Christine Stapleton, over at the Psychology Central blog, hypothesizes from various undisclosed data that 88 percent of the US population either will suffer from a major depression, has alcoholism, or is “profoundly affected” by someone who is suffering from alcoholism or depression. Problem is, those numbers don’t seem to be based in reality.

1. There is, unsurprisingly, a strong connection between depression and alcoholism. That means that the depressed and the alcoholic are not entirely isolated populations.

2. Ms. Stapleton does not explain where she found her “3X” multiplier to calculate those affected by someone else with alcoholism or depression. Granting its truth for purposes of discussion, might we speculate that some of those “affected” people might themselves be alcoholic or depressed?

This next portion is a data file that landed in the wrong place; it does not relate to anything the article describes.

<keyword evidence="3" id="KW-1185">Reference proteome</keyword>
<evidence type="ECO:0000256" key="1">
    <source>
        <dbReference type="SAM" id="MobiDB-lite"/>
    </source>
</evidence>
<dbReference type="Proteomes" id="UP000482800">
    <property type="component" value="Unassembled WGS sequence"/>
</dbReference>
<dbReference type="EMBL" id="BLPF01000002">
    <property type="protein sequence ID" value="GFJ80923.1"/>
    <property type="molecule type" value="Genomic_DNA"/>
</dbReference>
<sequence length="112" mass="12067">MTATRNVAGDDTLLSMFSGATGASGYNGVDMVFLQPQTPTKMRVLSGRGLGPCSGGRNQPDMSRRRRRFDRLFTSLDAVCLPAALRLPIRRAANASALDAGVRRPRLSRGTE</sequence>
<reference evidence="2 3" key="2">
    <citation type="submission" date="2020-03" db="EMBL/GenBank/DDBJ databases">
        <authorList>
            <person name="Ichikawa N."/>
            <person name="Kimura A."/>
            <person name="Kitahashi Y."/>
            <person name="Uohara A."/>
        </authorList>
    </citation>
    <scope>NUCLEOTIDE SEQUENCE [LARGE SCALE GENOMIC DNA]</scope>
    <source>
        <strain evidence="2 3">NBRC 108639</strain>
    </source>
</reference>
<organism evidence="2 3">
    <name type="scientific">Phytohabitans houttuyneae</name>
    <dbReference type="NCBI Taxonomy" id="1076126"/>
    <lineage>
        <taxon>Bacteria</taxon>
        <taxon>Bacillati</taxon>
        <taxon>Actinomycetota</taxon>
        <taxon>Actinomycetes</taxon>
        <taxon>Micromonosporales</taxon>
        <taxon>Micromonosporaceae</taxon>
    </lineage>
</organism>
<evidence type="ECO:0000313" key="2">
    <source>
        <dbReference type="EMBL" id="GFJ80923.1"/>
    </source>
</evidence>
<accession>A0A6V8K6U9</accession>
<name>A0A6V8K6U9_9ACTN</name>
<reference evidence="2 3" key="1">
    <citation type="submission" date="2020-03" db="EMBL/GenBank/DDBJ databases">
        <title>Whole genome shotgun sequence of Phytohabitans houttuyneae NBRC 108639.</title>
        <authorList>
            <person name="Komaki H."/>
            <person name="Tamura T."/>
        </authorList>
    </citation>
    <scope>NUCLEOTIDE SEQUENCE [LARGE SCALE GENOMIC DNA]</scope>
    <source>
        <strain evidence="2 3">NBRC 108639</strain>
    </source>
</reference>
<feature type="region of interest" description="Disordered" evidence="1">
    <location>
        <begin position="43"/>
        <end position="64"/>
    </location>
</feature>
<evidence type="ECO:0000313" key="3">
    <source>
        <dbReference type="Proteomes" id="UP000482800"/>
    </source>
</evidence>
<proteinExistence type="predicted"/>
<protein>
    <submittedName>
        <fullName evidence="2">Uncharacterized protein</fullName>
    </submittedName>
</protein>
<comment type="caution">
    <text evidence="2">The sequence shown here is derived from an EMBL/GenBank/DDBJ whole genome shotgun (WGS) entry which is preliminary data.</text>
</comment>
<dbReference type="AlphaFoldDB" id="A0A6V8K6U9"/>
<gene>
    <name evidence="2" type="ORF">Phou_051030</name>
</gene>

My point is not to diminish the tragedy of depression, alcoholism, or its effects on others. It is instead to advocate care in addressing these issues. They are real problems. No one, however, gains by either overstatement or ambiguity.

If anyone, including Ms. Stapleton, is aware of underlying data either supporting or refuting Ms. Stapleton’s post, please let me know.

[This revised version catches a typo or two.]